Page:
As we begin to understand our group's actual power, we can alter these guidelines or throw them out completely. If a group of experienced players is running a strong group of well-coordinated and well-built characters, we can increase the number and challenge rating of monsters they face when the story calls for a big challenge. If things are still too easy we can increase the hit points of these monsters, increase the damage they deal, or both.
We can also go in the opposite direction with groups who aren't as experienced or well-coordinated. Fewer monsters, monsters of a lower challenge rating, or both will make battles easier for less optimized groups of players.
Again, these are loose guidelines meant to give us a starting point. As DMs, we are free to tweak these guidelines or throw them out depending on our goals and the actual results we see at the table.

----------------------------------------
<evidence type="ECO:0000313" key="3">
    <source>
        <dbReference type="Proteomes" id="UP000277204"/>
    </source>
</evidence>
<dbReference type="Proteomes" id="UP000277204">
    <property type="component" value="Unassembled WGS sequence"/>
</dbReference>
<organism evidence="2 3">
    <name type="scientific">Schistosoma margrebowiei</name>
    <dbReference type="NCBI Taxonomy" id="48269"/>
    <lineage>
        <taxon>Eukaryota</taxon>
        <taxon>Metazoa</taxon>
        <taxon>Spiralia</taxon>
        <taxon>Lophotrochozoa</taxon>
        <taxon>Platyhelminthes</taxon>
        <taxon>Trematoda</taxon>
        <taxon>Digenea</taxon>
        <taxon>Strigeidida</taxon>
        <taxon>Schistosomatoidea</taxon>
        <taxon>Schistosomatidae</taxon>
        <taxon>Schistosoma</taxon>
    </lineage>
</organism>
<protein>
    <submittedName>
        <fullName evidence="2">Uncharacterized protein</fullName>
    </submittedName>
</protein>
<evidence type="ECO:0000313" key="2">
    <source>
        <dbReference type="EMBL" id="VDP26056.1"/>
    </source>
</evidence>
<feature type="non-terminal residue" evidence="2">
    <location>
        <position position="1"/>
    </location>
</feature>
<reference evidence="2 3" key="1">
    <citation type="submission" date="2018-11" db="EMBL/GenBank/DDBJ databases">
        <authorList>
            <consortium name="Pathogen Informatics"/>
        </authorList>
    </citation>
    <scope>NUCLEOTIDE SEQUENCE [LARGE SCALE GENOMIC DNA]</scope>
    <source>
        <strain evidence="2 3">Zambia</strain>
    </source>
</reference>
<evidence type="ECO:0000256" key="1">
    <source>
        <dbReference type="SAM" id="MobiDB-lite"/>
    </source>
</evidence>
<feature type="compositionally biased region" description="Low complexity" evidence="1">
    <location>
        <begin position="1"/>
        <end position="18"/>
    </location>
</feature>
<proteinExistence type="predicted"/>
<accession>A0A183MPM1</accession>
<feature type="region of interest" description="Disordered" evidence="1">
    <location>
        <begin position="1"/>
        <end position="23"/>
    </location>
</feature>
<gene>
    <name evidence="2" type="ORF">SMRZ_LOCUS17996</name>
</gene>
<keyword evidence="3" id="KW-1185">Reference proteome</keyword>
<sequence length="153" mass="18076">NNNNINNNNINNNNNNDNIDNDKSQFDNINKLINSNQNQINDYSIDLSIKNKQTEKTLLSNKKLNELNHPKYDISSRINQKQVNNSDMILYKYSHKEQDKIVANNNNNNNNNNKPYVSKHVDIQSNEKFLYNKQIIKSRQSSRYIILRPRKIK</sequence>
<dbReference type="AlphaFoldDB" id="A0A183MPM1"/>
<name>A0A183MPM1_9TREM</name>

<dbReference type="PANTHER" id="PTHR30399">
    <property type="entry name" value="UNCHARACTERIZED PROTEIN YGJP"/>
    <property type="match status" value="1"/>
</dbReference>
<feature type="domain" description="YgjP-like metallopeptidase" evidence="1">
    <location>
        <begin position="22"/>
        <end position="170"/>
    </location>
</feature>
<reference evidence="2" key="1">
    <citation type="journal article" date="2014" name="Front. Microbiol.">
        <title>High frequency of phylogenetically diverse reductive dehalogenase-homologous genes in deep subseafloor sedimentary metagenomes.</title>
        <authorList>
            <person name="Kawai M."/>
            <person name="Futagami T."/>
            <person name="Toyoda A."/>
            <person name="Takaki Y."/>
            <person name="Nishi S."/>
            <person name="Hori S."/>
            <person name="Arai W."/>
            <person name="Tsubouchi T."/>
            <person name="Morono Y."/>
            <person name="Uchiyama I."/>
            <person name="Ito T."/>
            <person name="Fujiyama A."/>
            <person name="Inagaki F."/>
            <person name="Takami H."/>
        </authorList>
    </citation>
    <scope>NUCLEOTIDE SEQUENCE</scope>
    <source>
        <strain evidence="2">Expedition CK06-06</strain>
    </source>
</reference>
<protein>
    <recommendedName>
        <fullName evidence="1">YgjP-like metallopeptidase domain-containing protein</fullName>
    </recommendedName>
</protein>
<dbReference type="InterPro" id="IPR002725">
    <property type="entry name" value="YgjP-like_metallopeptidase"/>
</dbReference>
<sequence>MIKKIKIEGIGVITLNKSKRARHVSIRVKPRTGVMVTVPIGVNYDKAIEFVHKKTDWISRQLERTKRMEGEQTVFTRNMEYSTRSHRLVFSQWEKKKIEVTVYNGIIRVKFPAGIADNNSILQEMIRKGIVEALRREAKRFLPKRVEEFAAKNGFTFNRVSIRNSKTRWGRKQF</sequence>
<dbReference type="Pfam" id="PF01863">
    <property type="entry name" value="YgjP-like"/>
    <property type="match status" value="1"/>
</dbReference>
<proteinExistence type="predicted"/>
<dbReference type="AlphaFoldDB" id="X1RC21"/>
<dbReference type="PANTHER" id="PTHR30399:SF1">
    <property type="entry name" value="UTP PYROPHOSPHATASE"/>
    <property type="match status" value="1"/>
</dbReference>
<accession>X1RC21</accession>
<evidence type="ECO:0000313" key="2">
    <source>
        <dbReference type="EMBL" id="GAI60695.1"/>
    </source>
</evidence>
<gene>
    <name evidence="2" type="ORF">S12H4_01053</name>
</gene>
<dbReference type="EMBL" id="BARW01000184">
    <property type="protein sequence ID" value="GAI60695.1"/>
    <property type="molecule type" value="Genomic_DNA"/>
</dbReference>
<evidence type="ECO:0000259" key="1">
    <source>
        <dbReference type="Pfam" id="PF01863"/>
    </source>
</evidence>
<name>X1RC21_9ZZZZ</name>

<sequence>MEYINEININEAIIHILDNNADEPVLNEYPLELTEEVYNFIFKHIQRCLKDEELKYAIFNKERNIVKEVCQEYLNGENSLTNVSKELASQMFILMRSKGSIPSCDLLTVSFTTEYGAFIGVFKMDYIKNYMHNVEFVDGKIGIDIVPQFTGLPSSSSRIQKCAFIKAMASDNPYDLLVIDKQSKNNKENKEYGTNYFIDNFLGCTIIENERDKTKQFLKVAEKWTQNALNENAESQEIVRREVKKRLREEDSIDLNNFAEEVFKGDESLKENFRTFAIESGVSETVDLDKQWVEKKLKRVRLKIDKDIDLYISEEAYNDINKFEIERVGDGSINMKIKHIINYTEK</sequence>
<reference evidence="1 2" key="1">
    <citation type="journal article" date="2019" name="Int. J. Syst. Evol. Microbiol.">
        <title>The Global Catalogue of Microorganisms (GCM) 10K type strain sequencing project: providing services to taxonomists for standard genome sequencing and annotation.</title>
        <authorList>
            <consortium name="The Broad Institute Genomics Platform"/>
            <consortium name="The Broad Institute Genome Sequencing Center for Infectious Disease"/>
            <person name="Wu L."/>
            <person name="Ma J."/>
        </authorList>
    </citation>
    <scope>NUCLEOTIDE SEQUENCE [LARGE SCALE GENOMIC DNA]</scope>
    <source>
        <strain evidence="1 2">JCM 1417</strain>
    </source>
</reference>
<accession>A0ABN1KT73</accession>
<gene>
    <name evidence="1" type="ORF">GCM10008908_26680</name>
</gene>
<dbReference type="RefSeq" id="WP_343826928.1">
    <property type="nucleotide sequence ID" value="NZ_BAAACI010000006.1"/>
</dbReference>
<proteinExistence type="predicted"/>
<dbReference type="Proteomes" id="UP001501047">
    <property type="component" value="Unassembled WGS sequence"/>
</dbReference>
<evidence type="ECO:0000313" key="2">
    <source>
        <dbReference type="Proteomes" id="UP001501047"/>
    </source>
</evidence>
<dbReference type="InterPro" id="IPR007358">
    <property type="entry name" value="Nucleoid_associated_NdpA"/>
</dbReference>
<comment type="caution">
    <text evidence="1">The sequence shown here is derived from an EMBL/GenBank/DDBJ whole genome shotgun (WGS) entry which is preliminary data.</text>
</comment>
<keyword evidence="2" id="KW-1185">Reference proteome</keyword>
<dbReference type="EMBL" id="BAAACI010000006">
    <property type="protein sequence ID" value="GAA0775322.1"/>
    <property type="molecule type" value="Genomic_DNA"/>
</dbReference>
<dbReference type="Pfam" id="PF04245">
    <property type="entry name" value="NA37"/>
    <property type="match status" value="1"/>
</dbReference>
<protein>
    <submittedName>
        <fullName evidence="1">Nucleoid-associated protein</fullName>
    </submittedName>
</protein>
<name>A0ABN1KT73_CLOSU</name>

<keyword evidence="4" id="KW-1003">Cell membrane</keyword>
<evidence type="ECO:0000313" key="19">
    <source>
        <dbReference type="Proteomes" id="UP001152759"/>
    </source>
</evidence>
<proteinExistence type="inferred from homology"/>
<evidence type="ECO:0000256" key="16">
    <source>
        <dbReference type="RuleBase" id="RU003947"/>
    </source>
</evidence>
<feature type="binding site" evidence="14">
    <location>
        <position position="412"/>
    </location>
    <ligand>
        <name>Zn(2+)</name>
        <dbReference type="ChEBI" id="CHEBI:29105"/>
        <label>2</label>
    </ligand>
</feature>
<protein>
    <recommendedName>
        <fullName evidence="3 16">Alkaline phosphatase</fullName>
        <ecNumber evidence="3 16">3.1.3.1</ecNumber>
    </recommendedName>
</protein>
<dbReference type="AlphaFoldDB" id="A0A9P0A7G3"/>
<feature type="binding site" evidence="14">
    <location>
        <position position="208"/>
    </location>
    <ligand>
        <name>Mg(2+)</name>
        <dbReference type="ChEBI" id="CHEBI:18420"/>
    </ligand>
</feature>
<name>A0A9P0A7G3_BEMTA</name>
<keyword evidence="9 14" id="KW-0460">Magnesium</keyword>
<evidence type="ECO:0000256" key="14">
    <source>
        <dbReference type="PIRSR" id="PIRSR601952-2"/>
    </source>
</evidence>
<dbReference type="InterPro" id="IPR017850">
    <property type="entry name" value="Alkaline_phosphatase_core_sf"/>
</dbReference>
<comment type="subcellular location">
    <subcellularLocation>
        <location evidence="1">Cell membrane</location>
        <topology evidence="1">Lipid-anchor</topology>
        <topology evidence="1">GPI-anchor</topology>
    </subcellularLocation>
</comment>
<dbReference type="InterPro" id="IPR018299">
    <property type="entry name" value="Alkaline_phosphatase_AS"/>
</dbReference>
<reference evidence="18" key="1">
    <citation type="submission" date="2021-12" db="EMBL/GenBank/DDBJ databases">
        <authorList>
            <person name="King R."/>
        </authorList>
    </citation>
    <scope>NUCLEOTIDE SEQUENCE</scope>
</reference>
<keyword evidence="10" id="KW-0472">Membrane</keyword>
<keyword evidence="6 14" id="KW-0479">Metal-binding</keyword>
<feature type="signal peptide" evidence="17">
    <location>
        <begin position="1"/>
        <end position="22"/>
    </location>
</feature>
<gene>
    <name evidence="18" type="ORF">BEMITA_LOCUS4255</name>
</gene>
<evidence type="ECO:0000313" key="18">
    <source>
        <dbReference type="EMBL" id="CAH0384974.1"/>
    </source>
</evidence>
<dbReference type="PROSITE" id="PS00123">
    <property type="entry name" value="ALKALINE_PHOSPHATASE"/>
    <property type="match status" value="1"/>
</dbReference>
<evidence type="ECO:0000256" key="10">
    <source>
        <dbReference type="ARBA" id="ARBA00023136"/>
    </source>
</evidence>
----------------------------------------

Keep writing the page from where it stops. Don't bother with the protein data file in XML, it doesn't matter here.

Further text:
I wrote these encounter building guidelines to make your life easier when putting together a battle. Keep the numbers above in your head so you can quickly build a roughly balanced encounter for a challenging fight. Tweak these guidelines to suityour game and match the skills of your players and the power of your characters. Focus your attention on the grand story of the game you share together.